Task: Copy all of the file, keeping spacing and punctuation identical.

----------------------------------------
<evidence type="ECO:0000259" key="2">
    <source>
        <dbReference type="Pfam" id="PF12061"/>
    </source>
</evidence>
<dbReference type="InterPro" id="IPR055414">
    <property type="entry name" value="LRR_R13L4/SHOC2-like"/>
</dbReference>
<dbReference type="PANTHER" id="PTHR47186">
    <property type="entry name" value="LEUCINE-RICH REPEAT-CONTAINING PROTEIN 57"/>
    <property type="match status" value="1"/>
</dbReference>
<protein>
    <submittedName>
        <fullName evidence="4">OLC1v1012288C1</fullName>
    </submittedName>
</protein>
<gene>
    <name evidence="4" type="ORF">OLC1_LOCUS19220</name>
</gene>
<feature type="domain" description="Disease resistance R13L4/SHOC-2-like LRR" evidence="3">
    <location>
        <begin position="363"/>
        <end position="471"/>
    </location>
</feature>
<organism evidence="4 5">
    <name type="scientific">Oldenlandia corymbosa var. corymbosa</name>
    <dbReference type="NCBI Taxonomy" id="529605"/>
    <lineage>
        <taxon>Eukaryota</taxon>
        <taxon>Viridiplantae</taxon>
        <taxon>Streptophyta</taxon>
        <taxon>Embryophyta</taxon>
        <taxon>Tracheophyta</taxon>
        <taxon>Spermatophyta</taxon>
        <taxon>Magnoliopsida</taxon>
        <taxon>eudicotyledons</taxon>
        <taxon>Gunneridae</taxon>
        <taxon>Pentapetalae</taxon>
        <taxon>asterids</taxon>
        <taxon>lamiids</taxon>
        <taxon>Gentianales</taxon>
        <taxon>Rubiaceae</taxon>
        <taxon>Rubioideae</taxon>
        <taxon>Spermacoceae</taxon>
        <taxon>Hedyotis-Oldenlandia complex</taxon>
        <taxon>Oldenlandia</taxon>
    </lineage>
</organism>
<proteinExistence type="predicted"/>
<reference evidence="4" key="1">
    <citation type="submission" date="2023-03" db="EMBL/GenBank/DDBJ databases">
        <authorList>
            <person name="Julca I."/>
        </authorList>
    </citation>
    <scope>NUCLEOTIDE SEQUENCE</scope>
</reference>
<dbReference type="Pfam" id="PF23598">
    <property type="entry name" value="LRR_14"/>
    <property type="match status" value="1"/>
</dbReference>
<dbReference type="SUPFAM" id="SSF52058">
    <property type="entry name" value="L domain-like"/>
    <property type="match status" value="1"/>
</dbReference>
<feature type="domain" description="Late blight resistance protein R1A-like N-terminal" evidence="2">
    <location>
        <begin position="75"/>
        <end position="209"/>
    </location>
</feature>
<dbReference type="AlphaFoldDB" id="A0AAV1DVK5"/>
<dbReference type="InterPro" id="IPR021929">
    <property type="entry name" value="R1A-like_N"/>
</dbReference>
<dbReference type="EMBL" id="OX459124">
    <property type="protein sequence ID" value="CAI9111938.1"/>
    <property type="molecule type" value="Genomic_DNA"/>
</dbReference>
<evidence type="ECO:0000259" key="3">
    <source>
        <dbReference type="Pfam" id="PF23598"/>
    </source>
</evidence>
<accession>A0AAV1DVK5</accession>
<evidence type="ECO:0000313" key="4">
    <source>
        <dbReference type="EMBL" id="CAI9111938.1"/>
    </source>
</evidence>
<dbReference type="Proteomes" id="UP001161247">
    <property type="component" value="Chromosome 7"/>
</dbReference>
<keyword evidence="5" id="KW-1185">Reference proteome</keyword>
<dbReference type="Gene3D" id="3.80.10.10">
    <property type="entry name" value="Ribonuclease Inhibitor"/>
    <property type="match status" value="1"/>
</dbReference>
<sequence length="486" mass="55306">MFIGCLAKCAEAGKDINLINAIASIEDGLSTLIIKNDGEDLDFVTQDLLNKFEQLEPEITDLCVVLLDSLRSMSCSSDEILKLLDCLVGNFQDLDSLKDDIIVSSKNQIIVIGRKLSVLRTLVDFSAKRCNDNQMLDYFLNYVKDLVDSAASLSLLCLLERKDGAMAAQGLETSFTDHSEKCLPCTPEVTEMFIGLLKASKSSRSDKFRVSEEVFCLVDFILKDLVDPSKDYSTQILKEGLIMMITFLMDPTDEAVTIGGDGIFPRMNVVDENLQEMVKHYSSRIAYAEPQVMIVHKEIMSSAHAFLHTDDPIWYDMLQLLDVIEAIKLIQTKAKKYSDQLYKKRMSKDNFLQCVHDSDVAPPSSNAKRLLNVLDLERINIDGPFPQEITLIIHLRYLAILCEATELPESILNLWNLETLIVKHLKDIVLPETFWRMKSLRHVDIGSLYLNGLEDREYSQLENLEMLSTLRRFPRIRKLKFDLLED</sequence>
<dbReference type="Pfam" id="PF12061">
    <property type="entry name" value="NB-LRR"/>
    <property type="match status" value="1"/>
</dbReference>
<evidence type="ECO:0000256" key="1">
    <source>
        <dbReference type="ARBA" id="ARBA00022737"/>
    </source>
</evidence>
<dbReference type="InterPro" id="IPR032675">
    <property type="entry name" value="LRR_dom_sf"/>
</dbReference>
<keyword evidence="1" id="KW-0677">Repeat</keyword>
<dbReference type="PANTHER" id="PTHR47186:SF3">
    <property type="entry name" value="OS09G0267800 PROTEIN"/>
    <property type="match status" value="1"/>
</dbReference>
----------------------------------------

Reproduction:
<evidence type="ECO:0000259" key="2">
    <source>
        <dbReference type="Pfam" id="PF12061"/>
    </source>
</evidence>
<dbReference type="InterPro" id="IPR055414">
    <property type="entry name" value="LRR_R13L4/SHOC2-like"/>
</dbReference>
<dbReference type="PANTHER" id="PTHR47186">
    <property type="entry name" value="LEUCINE-RICH REPEAT-CONTAINING PROTEIN 57"/>
    <property type="match status" value="1"/>
</dbReference>
<protein>
    <submittedName>
        <fullName evidence="4">OLC1v1012288C1</fullName>
    </submittedName>
</protein>
<gene>
    <name evidence="4" type="ORF">OLC1_LOCUS19220</name>
</gene>
<feature type="domain" description="Disease resistance R13L4/SHOC-2-like LRR" evidence="3">
    <location>
        <begin position="363"/>
        <end position="471"/>
    </location>
</feature>
<organism evidence="4 5">
    <name type="scientific">Oldenlandia corymbosa var. corymbosa</name>
    <dbReference type="NCBI Taxonomy" id="529605"/>
    <lineage>
        <taxon>Eukaryota</taxon>
        <taxon>Viridiplantae</taxon>
        <taxon>Streptophyta</taxon>
        <taxon>Embryophyta</taxon>
        <taxon>Tracheophyta</taxon>
        <taxon>Spermatophyta</taxon>
        <taxon>Magnoliopsida</taxon>
        <taxon>eudicotyledons</taxon>
        <taxon>Gunneridae</taxon>
        <taxon>Pentapetalae</taxon>
        <taxon>asterids</taxon>
        <taxon>lamiids</taxon>
        <taxon>Gentianales</taxon>
        <taxon>Rubiaceae</taxon>
        <taxon>Rubioideae</taxon>
        <taxon>Spermacoceae</taxon>
        <taxon>Hedyotis-Oldenlandia complex</taxon>
        <taxon>Oldenlandia</taxon>
    </lineage>
</organism>
<proteinExistence type="predicted"/>
<reference evidence="4" key="1">
    <citation type="submission" date="2023-03" db="EMBL/GenBank/DDBJ databases">
        <authorList>
            <person name="Julca I."/>
        </authorList>
    </citation>
    <scope>NUCLEOTIDE SEQUENCE</scope>
</reference>
<dbReference type="Pfam" id="PF23598">
    <property type="entry name" value="LRR_14"/>
    <property type="match status" value="1"/>
</dbReference>
<dbReference type="SUPFAM" id="SSF52058">
    <property type="entry name" value="L domain-like"/>
    <property type="match status" value="1"/>
</dbReference>
<feature type="domain" description="Late blight resistance protein R1A-like N-terminal" evidence="2">
    <location>
        <begin position="75"/>
        <end position="209"/>
    </location>
</feature>
<dbReference type="AlphaFoldDB" id="A0AAV1DVK5"/>
<dbReference type="InterPro" id="IPR021929">
    <property type="entry name" value="R1A-like_N"/>
</dbReference>
<dbReference type="EMBL" id="OX459124">
    <property type="protein sequence ID" value="CAI9111938.1"/>
    <property type="molecule type" value="Genomic_DNA"/>
</dbReference>
<evidence type="ECO:0000259" key="3">
    <source>
        <dbReference type="Pfam" id="PF23598"/>
    </source>
</evidence>
<accession>A0AAV1DVK5</accession>
<evidence type="ECO:0000313" key="4">
    <source>
        <dbReference type="EMBL" id="CAI9111938.1"/>
    </source>
</evidence>
<dbReference type="Proteomes" id="UP001161247">
    <property type="component" value="Chromosome 7"/>
</dbReference>
<keyword evidence="5" id="KW-1185">Reference proteome</keyword>
<dbReference type="Gene3D" id="3.80.10.10">
    <property type="entry name" value="Ribonuclease Inhibitor"/>
    <property type="match status" value="1"/>
</dbReference>
<sequence length="486" mass="55306">MFIGCLAKCAEAGKDINLINAIASIEDGLSTLIIKNDGEDLDFVTQDLLNKFEQLEPEITDLCVVLLDSLRSMSCSSDEILKLLDCLVGNFQDLDSLKDDIIVSSKNQIIVIGRKLSVLRTLVDFSAKRCNDNQMLDYFLNYVKDLVDSAASLSLLCLLERKDGAMAAQGLETSFTDHSEKCLPCTPEVTEMFIGLLKASKSSRSDKFRVSEEVFCLVDFILKDLVDPSKDYSTQILKEGLIMMITFLMDPTDEAVTIGGDGIFPRMNVVDENLQEMVKHYSSRIAYAEPQVMIVHKEIMSSAHAFLHTDDPIWYDMLQLLDVIEAIKLIQTKAKKYSDQLYKKRMSKDNFLQCVHDSDVAPPSSNAKRLLNVLDLERINIDGPFPQEITLIIHLRYLAILCEATELPESILNLWNLETLIVKHLKDIVLPETFWRMKSLRHVDIGSLYLNGLEDREYSQLENLEMLSTLRRFPRIRKLKFDLLED</sequence>
<dbReference type="Pfam" id="PF12061">
    <property type="entry name" value="NB-LRR"/>
    <property type="match status" value="1"/>
</dbReference>
<evidence type="ECO:0000256" key="1">
    <source>
        <dbReference type="ARBA" id="ARBA00022737"/>
    </source>
</evidence>
<dbReference type="InterPro" id="IPR032675">
    <property type="entry name" value="LRR_dom_sf"/>
</dbReference>
<keyword evidence="1" id="KW-0677">Repeat</keyword>
<dbReference type="PANTHER" id="PTHR47186:SF3">
    <property type="entry name" value="OS09G0267800 PROTEIN"/>
    <property type="match status" value="1"/>
</dbReference>